The Race Card: From Gaming Technologies to Model Minorities


Product Details

New York University Press
Publish Date
6.0 X 9.0 X 0.9 inches | 0.95 pounds

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About the Author

Tara Fickle is Assistant Professor of English at the University of Oregon and an affiliated faculty in Ethnic Studies, the Center for Asian and Pacific Studies, and the New Media & Culture certificate.


Revealing the orientalist origins of game studies and locating the very tenants of game theory in Japanese internment, Tara Fickle engages racialization as game-play itself. In doing so, Fickle explodes our understanding of economic survival and success by revealing the centrality of gambling rhetoric--and a willingness for risk-taking--in the appraisal of Japanese Americans as the ultimate model minority. An original and timely intervention that at last accounts for the dominant representation of Asian Americans as both the hard-worker and the obsessed gamer.--Wendy Hui Kyong Chun, author of Updating to Remain the Same: Habitual New Media
Revealing the mutual constitution of gaming and racialization, The Race Card's concept of 'ludo-Orientalism' offers a significant new way of understanding the historical discourse of Asian exclusionism, as well as more subtle forms of post-1960s anti-Asian racism. Focusing on representations of Asian Americans as pathological players, Fickle shows how racial discourse is linked to the speculative logic of American exceptionalism.--Colleen Lye, author of America's Asia: Racial Reform and American Literature, 1893-1945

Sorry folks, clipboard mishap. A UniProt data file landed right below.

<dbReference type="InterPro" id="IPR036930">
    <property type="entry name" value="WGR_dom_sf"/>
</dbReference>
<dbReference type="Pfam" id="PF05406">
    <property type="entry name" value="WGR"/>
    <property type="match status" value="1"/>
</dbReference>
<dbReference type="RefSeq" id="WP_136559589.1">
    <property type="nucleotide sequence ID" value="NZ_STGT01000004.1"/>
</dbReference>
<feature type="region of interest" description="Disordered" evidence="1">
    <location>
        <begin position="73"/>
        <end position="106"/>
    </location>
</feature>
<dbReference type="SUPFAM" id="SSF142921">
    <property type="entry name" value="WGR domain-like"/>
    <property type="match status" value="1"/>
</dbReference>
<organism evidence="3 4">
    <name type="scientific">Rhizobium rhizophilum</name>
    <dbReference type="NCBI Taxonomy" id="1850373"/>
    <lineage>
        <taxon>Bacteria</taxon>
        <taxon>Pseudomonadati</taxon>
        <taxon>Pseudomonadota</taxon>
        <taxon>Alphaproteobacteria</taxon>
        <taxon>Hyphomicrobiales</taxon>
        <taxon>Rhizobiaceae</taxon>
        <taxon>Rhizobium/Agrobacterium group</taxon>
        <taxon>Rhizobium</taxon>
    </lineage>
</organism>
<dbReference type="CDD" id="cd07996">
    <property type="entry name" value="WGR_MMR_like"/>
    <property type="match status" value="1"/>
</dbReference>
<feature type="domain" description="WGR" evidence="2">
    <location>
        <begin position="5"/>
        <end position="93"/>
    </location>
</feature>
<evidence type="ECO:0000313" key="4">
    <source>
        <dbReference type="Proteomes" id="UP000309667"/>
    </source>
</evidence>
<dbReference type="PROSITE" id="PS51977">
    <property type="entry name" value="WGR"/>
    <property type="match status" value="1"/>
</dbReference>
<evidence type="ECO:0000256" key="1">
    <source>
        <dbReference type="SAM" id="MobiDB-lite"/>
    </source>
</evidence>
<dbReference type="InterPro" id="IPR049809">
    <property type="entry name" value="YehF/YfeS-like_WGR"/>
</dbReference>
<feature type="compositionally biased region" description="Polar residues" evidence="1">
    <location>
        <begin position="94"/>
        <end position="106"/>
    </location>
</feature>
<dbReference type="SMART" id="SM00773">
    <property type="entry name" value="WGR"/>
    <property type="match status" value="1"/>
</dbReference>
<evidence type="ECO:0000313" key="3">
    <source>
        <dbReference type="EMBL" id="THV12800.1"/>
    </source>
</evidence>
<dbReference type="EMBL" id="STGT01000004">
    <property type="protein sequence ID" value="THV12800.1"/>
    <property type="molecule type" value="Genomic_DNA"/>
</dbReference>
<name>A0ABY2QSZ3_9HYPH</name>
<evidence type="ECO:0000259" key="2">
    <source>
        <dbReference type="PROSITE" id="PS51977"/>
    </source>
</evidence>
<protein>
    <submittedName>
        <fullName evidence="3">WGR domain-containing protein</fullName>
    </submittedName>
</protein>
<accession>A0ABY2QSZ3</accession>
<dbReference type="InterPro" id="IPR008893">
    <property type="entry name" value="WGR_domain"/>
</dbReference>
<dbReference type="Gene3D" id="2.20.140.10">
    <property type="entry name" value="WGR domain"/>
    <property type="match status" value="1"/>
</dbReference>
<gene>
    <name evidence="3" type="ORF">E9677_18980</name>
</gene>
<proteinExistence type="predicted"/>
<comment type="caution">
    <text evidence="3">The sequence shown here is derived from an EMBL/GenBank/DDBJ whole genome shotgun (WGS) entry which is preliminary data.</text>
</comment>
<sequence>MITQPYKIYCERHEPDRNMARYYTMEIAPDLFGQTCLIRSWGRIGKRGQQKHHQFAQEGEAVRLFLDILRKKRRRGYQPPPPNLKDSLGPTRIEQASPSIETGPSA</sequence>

Games of chance, video games, and game theory converge in this examination of the relationship between gamification and racialization in exploring the Asian American experience. ... argues that games are used as a form of soft power geared toward advancing an exclusionary view of national identity.-- "CHOICE"
Fickle brilliantly illuminates the many facets of games as a rich site of potentiality for thinking about Asian and Asian American identity, and how they co-constitute parts of the same problem. The Race Card is both a scathing excoriation of the Orientalist roots of the study of play and games, and an intellectual framing of games as a critical access point for understanding power relations concerning constructions of Asian identity. Witty, controlled, righteously outraged, inspired and incredibly persuasive, The Race Cardsets a new bar for understanding the role of games and play, broadly defined, in the struggle of race relations.--Soraya Murray "American Literary History"